"I think in the case of Atlantic Yards, notwithstanding a lot of opposition--there’s no question that there is a lot of opposition--there’s also a lot of people who are in favor of the project. But because the opposition was as vocal as it was, they were able to tie the project up and, essentially, make it such that, at least for now, Forest City has missed the market," he said.

Yes, Atlantic Yards was announced and approved during a time of economic optimism. But should city and state planners have accepted the developer's optimistic and unrealistic (even then) assumptions, such as a ten-year buildout, or should they have developed alternative scenarios?

Remember, the Port Authority of NY/NJ recently presented both a target date and a “probabilistic” date for the World Trade Center site.

Streamlining city processes

"And so one of the things that we’re working on doing, going forward, is to try to make city processes more streamlined," Pinsky continued.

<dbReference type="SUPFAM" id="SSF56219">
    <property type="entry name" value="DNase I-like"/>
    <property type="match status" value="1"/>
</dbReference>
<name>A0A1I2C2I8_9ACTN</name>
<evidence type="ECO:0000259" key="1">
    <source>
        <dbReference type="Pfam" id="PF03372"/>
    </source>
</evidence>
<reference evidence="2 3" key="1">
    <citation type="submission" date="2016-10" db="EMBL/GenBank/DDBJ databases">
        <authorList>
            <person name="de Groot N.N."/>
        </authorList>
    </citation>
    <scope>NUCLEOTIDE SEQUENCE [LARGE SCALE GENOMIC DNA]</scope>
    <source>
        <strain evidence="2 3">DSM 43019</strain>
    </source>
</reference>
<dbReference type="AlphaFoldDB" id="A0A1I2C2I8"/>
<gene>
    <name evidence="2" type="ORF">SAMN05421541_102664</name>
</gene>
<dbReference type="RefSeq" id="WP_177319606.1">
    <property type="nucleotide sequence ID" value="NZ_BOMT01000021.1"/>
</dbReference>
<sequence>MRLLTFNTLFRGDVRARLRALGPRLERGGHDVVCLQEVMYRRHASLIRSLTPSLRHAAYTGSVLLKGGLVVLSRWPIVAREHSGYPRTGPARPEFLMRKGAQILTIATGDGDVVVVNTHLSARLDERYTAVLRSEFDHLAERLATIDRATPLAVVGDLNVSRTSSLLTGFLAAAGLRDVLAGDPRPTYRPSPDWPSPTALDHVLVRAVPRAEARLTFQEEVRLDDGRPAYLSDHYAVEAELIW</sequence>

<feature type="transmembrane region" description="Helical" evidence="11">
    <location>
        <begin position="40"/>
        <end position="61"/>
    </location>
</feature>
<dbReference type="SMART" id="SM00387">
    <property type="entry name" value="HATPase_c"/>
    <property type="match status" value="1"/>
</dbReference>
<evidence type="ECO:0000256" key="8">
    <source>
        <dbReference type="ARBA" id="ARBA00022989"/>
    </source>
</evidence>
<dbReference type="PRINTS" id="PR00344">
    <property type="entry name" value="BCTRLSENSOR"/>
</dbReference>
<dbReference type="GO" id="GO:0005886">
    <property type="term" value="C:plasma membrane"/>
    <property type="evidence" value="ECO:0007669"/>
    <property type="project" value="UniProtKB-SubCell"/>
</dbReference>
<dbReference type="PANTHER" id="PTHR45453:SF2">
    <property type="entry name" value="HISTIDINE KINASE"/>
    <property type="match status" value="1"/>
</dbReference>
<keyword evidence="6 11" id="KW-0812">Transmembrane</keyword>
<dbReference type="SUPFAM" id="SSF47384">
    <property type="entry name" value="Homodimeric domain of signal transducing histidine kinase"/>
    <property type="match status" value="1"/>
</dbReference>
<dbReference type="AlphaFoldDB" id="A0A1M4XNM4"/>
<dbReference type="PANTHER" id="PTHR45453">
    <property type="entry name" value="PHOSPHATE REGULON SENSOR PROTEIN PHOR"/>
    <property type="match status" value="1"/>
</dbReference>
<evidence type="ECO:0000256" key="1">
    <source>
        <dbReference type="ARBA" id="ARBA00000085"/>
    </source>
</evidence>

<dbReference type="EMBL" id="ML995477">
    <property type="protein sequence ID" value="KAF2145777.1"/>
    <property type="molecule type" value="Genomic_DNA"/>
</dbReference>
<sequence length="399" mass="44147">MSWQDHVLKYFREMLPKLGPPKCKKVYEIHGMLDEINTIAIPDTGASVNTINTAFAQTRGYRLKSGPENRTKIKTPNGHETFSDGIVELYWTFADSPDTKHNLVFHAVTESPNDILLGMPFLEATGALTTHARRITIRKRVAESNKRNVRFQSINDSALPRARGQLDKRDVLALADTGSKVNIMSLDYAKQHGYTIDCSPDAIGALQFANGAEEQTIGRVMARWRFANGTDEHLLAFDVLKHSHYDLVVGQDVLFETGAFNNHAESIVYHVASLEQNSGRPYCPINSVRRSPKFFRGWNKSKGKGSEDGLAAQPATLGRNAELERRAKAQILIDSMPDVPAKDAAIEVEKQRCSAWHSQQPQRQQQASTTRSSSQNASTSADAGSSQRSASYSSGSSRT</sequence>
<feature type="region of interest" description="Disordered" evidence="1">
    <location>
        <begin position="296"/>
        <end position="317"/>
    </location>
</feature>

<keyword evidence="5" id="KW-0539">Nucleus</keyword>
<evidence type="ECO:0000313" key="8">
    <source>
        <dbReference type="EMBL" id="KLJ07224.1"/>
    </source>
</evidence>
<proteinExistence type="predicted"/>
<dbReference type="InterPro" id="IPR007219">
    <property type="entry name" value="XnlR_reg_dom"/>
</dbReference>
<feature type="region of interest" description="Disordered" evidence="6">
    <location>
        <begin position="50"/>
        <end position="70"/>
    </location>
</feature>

That's a reasonable point--that in some cases, as the Manhattan Institute has pointed out, the environmental review could revamped. However, with Atlantic Yards, the lengthy environmental review was performed by the Empire State Development Corporation (ESDC), not the city, and the avoidance of the city's land use review process meant that no local elected officials had a voice--a spur to criticism and opposition. So the city process was irrelevant.

"On the one hand, you don’t want to make it so easy for people to go through city processes that they’re meaningless, or that they don’t achieve their underlying aim, for example, with environmental impact statements," Pinsky continued. "But, when you get to a point where--and I’ll use an environmental impact statements as an example, when you get to a point where environmental impact statements are 8000 pages long, they’re just invitiations to litigation, and they’re not informing anyone about anything on these projects, because nobody’s going to read an 8000-page EIS except for a lawyer"--some in the crowd laughed--"I guess there are a lot here."

The lengthy EIS for Atlantic Yards also could have been seen as a protection against litigation. And some of the answers were informative, in their way, such as the state's contention that the Atlantic Yards site would be stagnant without this project.